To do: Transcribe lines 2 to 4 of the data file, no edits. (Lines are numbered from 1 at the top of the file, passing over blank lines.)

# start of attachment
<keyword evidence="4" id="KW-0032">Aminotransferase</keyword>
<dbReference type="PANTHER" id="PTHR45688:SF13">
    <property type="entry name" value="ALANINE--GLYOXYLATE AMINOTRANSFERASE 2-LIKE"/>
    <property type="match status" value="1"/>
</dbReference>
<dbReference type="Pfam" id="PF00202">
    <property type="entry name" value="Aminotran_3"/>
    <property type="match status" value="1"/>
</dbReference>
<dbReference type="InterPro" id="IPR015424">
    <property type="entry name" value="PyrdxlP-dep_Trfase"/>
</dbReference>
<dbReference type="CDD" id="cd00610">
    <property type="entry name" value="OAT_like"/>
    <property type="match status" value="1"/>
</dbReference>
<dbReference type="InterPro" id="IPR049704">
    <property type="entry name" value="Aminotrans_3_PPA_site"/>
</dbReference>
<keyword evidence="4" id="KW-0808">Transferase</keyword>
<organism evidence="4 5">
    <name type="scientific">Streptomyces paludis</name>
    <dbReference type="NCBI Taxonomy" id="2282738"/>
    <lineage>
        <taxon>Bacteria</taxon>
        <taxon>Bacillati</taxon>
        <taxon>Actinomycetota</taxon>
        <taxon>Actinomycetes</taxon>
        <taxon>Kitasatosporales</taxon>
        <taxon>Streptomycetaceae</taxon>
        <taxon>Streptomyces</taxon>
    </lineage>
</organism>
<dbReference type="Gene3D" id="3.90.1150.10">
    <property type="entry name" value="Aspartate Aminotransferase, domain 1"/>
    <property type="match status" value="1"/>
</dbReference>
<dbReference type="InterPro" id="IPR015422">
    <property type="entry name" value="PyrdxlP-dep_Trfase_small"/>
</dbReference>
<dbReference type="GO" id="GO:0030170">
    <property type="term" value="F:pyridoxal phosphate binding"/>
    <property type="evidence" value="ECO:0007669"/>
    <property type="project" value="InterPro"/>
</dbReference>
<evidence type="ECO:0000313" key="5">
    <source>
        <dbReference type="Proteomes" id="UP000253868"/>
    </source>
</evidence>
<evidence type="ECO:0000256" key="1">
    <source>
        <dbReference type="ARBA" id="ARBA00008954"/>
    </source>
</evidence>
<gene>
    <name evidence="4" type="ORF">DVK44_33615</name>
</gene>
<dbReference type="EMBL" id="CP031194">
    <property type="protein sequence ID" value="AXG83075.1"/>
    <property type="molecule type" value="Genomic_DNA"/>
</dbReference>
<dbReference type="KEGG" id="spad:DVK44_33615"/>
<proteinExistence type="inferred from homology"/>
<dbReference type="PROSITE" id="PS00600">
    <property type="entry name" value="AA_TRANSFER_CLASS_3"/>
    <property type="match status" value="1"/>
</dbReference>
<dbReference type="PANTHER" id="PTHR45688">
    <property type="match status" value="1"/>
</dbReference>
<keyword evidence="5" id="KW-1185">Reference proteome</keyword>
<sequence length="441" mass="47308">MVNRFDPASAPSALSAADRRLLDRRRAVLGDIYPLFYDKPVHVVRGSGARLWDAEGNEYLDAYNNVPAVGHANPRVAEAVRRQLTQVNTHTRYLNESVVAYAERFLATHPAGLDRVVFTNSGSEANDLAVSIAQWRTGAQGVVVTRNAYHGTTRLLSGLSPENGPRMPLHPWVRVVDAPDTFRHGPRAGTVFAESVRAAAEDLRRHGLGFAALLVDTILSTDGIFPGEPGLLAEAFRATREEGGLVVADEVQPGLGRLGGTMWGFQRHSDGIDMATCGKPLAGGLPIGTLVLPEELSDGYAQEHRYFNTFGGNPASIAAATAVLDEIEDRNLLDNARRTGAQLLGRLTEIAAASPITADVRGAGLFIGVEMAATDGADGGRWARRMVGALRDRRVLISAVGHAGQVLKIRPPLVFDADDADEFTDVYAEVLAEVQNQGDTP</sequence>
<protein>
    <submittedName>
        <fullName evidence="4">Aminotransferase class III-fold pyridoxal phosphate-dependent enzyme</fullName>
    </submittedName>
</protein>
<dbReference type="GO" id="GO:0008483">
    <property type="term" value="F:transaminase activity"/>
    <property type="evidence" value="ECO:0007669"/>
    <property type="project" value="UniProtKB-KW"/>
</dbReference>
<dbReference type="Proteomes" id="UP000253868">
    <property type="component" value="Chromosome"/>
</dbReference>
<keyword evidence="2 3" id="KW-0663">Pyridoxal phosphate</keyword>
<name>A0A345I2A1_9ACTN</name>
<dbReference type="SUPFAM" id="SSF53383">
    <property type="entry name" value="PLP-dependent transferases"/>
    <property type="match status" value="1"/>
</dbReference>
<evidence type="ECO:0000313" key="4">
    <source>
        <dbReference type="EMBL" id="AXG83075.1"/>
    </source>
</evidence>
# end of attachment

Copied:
<dbReference type="PANTHER" id="PTHR45688:SF13">
    <property type="entry name" value="ALANINE--GLYOXYLATE AMINOTRANSFERASE 2-LIKE"/>
    <property type="match status" value="1"/>